Sri Lanka 332 for 7 (Jayawardene 100, Sangakkara 92) beat Canada 122 (Cheema 37, Kulasekara 3-16) by 210 runs
For the many who slammed the ICC's decision to expel Associates from the next World Cup, this was a bad day. After Kenya were embarrassed by a modest New Zealand team, Canada desperately needed to showcase why minnow teams belong on the global stage. Instead they were overwhelmed by 210 runs against Sri Lanka, who opened their World Cup campaign as emphatically as their co-hosts India did on Saturday.
Mahela Jayawardene stroked his way to the fastest World Cup hundred by a Sri Lankan, sharing a 179-run stand with his captain Kumar Sangakkara, before the home side's pace bowlers rushed through a hapless Canadian line-up to deliver a crushing victory.
After India's fervoured opening in Mirpur, proceedings at Hambantota felt much more leisurely, and with a combination of sight screen problems and a few injuries, it took the visitors four hours to get through their fielding effort. For the first 20 overs of Sri Lanka's innings the scoring rate was almost as sluggish - despite a 59-ball half-century for Tillakaratne Dilshan - as Canada demonstrated the ideal model for Associate cricket. Disciplined dobbers combined with swift fielding and a slowish track to keep Sri Lanka in check.
It was only when Jayawardene arrived that Sri Lanka's campaign really kicked into gear. He was in total control, threading the spinners through the finest gaps and caressing boundaries at will. Sangakkara was not quite as fluent, needing 47 deliveries to find his first boundary. He survived two moments of alarm, when he was dropped on 12 by by 16-year-old Nitish Kumar, on as a substitute, and again on 48 by the rotund legspinner Balaji Rao.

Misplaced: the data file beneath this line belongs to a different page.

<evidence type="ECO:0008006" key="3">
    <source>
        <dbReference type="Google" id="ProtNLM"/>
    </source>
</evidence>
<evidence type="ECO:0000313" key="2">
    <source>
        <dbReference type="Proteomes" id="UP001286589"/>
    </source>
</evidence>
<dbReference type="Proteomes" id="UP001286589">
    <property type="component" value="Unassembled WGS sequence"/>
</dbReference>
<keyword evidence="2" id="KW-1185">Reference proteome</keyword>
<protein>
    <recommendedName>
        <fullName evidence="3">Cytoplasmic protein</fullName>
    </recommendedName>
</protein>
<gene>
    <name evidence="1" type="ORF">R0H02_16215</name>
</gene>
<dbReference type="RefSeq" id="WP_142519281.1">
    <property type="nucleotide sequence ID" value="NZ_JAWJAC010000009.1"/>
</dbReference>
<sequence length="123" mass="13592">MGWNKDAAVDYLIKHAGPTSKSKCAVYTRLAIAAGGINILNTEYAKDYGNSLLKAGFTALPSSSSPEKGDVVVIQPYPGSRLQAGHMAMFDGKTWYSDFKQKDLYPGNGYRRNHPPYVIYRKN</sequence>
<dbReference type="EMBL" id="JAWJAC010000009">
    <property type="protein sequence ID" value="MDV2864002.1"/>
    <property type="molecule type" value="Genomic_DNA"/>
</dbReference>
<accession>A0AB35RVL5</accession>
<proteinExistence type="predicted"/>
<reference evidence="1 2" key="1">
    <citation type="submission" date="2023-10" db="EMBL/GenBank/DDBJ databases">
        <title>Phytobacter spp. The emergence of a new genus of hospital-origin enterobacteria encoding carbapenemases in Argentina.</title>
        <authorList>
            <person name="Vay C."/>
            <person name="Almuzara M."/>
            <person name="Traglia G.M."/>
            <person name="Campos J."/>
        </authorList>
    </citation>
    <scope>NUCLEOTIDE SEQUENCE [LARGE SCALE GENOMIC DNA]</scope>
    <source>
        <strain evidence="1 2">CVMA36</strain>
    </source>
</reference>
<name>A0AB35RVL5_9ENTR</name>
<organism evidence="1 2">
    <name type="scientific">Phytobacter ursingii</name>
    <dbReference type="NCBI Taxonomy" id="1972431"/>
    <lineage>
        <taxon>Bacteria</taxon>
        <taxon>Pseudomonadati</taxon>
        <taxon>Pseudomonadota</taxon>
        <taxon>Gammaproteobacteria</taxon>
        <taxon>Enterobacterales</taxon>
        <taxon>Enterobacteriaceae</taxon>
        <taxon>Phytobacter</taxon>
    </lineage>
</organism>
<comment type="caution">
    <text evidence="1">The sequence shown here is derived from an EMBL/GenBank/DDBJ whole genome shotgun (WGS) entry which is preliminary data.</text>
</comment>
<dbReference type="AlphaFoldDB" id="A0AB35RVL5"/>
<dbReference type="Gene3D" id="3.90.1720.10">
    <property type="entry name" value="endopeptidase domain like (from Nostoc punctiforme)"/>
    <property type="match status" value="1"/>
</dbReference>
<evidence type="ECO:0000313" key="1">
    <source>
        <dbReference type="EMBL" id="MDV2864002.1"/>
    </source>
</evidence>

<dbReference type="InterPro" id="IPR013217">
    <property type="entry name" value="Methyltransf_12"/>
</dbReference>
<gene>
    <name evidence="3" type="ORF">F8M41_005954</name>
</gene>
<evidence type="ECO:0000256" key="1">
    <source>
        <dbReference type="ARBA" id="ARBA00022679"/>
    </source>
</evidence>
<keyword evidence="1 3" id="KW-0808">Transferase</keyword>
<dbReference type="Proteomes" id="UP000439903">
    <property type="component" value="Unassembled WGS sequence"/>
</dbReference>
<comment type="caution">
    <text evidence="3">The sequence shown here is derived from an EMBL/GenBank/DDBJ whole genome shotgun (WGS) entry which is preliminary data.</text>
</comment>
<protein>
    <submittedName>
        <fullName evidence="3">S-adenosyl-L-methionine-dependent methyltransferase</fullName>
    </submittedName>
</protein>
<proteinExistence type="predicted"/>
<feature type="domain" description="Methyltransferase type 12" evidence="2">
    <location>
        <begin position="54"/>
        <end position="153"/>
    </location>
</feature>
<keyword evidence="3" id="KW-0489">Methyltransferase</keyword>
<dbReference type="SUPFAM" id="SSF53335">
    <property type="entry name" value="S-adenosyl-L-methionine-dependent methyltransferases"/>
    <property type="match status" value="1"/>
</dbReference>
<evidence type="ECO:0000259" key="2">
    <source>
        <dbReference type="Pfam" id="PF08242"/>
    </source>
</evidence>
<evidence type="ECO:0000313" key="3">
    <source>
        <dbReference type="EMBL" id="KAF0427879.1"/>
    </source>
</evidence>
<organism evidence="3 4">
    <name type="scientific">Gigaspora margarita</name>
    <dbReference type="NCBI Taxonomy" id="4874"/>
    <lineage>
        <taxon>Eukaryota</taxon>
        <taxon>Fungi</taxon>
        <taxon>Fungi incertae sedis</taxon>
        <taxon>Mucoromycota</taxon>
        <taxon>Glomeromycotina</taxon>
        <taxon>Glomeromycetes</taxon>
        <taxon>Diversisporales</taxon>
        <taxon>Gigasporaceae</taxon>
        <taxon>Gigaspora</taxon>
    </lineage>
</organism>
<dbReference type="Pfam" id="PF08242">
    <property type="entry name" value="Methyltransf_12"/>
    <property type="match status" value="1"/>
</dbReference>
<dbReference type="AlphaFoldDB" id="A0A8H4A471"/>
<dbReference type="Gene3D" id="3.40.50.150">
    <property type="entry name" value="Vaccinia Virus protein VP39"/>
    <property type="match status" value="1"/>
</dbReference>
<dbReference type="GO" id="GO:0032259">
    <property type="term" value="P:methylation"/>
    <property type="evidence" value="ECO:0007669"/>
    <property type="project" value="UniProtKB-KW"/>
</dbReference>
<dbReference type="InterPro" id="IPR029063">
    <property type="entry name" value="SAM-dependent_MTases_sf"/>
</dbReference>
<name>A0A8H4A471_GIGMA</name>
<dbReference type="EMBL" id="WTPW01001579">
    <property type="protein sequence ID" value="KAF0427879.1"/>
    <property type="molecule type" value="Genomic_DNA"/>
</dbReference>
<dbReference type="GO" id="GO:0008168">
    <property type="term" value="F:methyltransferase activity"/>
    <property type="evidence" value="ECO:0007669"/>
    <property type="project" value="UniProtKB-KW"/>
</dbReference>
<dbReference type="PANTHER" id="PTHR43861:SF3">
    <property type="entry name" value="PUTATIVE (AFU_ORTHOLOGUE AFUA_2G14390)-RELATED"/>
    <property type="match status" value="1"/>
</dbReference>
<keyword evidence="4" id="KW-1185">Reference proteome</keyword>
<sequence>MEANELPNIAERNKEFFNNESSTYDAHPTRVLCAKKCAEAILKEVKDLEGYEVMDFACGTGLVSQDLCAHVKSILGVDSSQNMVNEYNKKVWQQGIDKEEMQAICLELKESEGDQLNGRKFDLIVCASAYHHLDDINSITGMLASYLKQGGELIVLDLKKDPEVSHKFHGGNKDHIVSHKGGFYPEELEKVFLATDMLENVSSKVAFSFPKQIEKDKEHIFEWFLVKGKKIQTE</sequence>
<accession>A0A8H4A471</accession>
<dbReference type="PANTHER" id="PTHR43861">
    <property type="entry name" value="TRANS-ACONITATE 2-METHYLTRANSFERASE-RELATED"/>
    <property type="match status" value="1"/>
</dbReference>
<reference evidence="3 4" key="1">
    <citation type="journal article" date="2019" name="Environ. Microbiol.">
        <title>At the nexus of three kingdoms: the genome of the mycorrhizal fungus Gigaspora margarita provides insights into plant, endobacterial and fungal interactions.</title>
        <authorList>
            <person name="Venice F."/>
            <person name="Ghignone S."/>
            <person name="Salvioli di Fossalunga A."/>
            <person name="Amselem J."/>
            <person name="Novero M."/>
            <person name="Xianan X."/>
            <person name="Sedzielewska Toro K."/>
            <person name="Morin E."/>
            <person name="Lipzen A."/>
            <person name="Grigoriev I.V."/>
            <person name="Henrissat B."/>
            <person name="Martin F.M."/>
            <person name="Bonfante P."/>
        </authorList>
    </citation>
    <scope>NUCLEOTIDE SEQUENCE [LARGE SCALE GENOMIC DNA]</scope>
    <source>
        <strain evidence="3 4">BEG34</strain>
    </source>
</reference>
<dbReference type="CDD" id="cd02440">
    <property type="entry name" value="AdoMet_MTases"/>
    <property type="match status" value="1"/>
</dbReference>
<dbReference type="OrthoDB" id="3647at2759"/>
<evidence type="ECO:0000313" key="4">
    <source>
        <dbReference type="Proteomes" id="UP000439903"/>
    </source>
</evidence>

Jayawardene barely mistimed a ball but twice survived reviews from Canada captain Ashish Bagai, who was convinced he was out caught behind. On both occasions the appeal was spontaneous and exuberant but the UDRS - without Snicko and HotSpot - revealed nothing. With those behind him, Jayawardene's glances, chips, pick-up-sweeps and even a reverse-thwack toyed with an attack that faded under pressure.
There was no route back for Canada as the pair cashed in against a tiring attack. It's becoming one of cricket's more quirky stats that Sangakkara can't seem to reach three figures in ODI cricket anymore. His last century was in June 2008 and he has now gone 60 matches without a hundred, despite scoring heavily over the period.
He had the ideal opportunity today, but inexplicably popped a gentle return catch to John Davison when eight runs short. By this stage the only trouble for Jayawardene was the heat and he looked exhausted as he crawled the single to bring up his record-breaking century.
While victory was always going to be beyond them, a competitive showing with the bat would have lifted the spirits of a dank World Cup day but Canada's top order folded against a sparky new-ball pairing. The hulking Thislan Perera proved too quick for John Davison and Zubin Sukari before returning later to snare Bagai. The looming threat of rain forced Sangakkara to swap seam for spin to rush to 20 overs - the minimum needed to constitute a match - but once that threat cleared Sri Lanka's job was as good as done.
At 40, Davison has had plenty of experience but appears to be trading off the World Cup century he made eight years ago. In the build-up Canada were keen to point to the clutch of youngsters who had come through their Under-19s side but come the day Kumar and Hiral Patel - their two bright batting talents - were left out. After today's showing both can expect to make their senior World Cup debuts soon.
Rizwan Cheema offered a glimpse of the big-hitting that gave England a fright but by that stage that game was meandering towards the inevitable. After two matches and two crushing defeats, the Associates are doing the ICC's case no harm at all.